We left the festival, coughing and spluttering the dust out of our lungs, ripped off our entry wristbands, and longed to hit some more open roads.

Reliving our festival time, playing Arctic Monkeys and Calvin Harris on repeat, we headed to the Austrian Alps, more specifically to Wolfgangsee. Breathtakingly beautiful, this lake sits only a short 30-minute drive from Salzburg and is known for its hiking, climbing, windsurfing, and stand-up paddle boarding.

Sziget music festival in Budapest Hungary
Sziget music festival in Budapest Hungary

DMC on the Docks at Sunset

Our stunning surroundings allowed us to have two days of blissful relaxation: a morning swim in the lake, followed by some locally-sourced breakfast, a three-hour hike up the mountain, and a DMC (deep meaningful chat) on the docks at sunset. Turning down the noise of the cities allowed us to turn to each other and connect and communicate in a way that brought us closer.

Heading back home, we had breakfast in Salzburg then stopped off in Munich and the Dachau Labour and Prisoner of War Camp. A long and heavy day of history and sightseeing ended abruptly when the van’s clutch gave in, and the van broke down in Pirmasens. “Oh, so that’s why it was so cheap”, I silently thought to myself.

Shoe Making Center

Now, I’m not sure how well you know obscure towns on the German-French border but after looking it up, we learned that Pirmasens is best known for its shoe manufacturing. Its shoe manufacturing and of course its devout Christian population.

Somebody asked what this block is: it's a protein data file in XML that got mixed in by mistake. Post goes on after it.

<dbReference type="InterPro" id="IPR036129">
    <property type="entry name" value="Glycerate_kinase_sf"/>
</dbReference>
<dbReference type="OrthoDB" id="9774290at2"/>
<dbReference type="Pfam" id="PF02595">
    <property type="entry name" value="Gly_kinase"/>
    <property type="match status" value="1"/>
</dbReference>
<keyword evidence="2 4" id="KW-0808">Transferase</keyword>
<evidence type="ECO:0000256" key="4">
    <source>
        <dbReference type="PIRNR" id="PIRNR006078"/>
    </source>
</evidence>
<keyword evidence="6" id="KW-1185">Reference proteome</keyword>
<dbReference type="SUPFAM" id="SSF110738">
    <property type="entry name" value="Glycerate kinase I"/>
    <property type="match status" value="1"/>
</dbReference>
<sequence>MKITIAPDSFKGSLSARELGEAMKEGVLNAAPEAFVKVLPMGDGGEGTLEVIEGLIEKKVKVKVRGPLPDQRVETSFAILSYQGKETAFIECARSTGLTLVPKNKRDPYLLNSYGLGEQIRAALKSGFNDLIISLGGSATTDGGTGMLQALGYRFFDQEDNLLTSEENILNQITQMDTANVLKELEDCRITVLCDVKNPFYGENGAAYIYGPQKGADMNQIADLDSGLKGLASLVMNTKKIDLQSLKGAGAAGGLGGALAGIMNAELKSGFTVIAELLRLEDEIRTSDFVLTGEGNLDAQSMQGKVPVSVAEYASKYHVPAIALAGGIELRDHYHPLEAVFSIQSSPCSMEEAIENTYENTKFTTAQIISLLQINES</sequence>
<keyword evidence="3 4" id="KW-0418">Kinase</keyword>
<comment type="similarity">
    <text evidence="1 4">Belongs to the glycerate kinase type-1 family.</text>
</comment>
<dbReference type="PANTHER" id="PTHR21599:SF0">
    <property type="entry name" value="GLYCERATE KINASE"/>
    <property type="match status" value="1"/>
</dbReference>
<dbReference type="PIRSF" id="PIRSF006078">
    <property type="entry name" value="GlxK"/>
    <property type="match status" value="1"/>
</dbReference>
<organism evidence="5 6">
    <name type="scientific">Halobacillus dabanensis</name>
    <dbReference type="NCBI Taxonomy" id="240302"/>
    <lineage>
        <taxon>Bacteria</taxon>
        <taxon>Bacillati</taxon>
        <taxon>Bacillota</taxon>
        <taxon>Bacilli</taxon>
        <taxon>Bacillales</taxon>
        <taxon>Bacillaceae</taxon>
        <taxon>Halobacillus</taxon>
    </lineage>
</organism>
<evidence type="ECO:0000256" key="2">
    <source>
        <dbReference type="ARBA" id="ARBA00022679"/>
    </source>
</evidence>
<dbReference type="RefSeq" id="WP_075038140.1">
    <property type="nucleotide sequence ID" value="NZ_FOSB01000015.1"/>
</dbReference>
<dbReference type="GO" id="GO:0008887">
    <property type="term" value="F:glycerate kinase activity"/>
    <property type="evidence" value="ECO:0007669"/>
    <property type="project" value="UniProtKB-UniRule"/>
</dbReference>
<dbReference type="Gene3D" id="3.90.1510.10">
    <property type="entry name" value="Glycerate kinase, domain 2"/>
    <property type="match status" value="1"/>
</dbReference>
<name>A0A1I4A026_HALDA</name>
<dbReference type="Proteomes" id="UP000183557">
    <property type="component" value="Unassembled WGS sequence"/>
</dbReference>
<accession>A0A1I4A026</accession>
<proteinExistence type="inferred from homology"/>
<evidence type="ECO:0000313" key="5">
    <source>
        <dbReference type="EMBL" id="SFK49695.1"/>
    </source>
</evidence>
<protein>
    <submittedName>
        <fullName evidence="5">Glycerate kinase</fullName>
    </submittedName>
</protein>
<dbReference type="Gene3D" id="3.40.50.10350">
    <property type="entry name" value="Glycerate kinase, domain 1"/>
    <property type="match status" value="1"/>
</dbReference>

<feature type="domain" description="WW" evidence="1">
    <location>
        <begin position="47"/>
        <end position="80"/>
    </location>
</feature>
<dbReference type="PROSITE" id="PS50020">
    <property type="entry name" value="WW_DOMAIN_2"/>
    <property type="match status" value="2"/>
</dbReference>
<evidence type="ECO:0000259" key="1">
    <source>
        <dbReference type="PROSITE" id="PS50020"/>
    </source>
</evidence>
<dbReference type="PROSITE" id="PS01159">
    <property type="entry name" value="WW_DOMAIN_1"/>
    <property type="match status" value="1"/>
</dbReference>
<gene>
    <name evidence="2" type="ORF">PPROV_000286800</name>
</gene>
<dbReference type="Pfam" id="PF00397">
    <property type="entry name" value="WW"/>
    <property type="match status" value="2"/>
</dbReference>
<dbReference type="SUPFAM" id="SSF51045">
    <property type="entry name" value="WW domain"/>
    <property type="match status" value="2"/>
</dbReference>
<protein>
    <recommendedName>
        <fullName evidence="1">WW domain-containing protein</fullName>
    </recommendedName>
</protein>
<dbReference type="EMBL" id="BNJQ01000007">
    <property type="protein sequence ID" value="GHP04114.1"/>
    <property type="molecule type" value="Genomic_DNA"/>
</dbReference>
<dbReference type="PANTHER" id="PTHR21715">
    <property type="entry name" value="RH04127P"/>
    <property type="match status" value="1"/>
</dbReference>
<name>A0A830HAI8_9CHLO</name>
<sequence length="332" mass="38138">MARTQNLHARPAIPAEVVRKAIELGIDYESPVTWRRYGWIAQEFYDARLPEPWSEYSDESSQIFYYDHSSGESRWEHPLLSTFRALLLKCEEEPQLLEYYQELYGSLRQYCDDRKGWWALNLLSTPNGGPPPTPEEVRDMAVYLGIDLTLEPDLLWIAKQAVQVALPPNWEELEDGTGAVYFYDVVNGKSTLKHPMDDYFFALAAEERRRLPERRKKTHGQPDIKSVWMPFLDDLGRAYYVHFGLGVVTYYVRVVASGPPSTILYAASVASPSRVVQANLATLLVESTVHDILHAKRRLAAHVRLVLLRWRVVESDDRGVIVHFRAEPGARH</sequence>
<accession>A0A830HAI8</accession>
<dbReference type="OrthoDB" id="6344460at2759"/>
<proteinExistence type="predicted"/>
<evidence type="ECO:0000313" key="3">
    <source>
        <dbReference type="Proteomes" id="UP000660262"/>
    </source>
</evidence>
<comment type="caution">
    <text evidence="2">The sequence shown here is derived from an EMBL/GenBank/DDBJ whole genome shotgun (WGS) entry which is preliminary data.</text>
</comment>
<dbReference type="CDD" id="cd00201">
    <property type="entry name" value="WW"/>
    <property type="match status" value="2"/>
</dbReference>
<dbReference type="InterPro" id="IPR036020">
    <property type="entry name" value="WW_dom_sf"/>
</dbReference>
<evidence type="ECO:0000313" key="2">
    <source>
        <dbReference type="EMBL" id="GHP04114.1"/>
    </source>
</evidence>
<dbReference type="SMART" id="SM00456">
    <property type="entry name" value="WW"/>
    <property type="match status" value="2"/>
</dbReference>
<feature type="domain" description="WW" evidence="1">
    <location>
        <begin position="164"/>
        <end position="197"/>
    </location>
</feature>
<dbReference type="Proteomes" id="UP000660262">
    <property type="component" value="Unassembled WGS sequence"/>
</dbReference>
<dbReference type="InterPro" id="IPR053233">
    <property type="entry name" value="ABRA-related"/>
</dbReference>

Not the ideal combination for three boys from London who are stranded there on a holy Sunday afternoon. Not a single shop, restaurant, or garage was open, so, we sat and waited. At the beginning of the trip, we may have panicked, but that nice Slovenian couple in Sziget had really given us the good advice that every bit that is unplanned is what makes it an adventure.

On reflection, we had some great experiences along the journey, but I honestly believe that we had our very best night of the trip sitting on three camping chairs on the porch of a German garage, reminiscing on our trip as we waited for them to open in the morning.

All those hundreds of articles we had read to prepare for this trip and nothing was said about what to do when your van gives up on you 500 miles from home. In fact, none of what we read was particularly helpful. Lack of planning was a major mental obstacle for us to overcome – our mollycoddled, structured little brains couldn’t cope at first.

If we had taken the £25 EasyJet we would still be those people, but pushing ourselves outside our comfort zones and taking hold of every opportunity along the way is what allowed us to deal with the broken down car, and arrive back to London in good spirits, with one piece of advice:

Go the long way.